Within England, the South West was the region with the highest annual house price growth, with average prices increasing by 16.9 per cent in the year to May.

This Grade II Listed property boasts high ceilings and period features and was sold in March this year for a huge £6.9million

The Kensington property is one of 294 sales of homes worth £5million or more in six months to the end of June, report says

London had the lowest annual house price growth at 8.2 per cent. London’s average house prices remain the most expensive of any region in the UK, with an average price of £526,000 in May.

The ONS also released rental price figures, showing that private rental prices paid by tenants rose by 3.0 per cent in the 12 months to June, up from 2.8 per cent in the 12 months to May.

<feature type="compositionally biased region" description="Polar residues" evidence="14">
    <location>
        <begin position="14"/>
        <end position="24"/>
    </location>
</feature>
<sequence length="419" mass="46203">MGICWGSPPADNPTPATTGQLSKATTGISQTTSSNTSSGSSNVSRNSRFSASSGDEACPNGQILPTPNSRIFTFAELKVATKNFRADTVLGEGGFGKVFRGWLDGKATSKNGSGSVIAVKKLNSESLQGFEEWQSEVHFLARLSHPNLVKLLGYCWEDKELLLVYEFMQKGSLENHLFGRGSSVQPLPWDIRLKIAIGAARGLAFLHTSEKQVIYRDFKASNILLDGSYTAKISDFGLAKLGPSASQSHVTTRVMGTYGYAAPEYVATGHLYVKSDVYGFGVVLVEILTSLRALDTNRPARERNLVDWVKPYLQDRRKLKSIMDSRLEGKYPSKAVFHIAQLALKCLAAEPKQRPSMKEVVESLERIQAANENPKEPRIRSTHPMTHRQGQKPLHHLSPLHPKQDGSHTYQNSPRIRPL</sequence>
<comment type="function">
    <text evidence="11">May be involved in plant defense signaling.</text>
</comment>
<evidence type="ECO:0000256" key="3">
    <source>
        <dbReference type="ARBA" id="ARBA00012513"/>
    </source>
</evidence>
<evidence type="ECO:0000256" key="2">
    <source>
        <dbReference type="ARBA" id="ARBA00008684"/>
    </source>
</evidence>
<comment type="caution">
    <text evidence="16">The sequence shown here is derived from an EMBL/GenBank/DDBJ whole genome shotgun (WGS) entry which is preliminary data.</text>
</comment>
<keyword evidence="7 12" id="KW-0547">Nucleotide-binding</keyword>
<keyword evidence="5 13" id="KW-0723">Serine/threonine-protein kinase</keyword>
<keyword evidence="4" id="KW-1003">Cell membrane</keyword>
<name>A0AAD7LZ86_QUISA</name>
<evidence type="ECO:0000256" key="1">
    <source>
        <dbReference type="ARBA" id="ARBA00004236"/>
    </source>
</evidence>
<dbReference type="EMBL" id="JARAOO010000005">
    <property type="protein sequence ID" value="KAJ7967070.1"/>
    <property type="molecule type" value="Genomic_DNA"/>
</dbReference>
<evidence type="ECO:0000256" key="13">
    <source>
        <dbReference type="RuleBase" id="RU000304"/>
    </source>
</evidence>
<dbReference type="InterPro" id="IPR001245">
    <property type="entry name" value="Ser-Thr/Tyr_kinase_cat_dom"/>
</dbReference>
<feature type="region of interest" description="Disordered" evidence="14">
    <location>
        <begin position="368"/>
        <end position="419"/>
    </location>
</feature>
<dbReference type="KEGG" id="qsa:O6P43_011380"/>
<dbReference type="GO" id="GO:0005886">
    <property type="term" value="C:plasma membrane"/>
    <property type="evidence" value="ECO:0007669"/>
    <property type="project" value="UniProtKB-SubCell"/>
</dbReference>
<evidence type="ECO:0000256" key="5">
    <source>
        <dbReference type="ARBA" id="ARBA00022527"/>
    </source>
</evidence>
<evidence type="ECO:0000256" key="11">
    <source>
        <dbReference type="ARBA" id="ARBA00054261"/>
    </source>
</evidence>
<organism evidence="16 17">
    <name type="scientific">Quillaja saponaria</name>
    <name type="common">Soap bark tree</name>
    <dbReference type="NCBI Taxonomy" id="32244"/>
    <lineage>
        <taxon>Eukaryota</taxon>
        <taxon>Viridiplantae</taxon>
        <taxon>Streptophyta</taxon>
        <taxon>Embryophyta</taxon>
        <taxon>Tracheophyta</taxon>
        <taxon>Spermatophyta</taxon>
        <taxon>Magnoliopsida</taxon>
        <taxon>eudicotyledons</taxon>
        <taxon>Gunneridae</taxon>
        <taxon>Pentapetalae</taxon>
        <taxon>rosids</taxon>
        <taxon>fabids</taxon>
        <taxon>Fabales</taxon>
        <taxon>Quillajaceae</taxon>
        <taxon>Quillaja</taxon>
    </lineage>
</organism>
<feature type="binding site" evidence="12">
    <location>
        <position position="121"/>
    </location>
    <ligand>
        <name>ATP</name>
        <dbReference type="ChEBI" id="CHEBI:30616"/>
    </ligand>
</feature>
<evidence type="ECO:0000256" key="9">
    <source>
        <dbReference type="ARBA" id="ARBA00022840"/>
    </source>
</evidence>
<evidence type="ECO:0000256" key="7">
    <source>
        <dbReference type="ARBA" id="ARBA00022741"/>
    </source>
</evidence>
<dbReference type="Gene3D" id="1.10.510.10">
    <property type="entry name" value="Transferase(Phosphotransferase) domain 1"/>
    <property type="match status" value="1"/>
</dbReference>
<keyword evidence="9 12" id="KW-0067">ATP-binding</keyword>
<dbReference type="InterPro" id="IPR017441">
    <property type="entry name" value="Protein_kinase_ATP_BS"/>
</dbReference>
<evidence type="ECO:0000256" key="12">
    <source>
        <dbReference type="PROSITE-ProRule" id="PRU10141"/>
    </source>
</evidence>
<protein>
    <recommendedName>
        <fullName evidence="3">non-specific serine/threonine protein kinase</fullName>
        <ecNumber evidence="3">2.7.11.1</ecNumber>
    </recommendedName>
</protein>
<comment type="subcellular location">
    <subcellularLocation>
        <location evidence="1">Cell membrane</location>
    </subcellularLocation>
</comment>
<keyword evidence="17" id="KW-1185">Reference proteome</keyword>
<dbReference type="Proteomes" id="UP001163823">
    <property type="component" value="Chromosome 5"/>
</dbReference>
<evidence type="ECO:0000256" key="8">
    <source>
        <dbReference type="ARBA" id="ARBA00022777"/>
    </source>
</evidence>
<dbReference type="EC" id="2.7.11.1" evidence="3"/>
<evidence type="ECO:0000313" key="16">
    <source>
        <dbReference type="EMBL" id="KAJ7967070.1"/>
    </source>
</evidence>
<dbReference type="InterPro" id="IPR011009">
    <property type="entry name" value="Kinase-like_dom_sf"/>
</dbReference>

Mark Harris, chief executive of mortgage broker SPF Private Clients, said: ‘As house prices continue to rise, inflation soars to 9.4 per cent and with more interest rate hikes on the way, there is growing concern around affordability and borrowing potential.

‘Mortgage rates remain competitive although they are on the rise. Borrowers need to move quickly to secure the best fixed rates as they are often pulled at short notice. With service levels varying considerably between lenders, it may take longer than borrowers anticipate, particularly if their case is complex so advice is more important than ever.’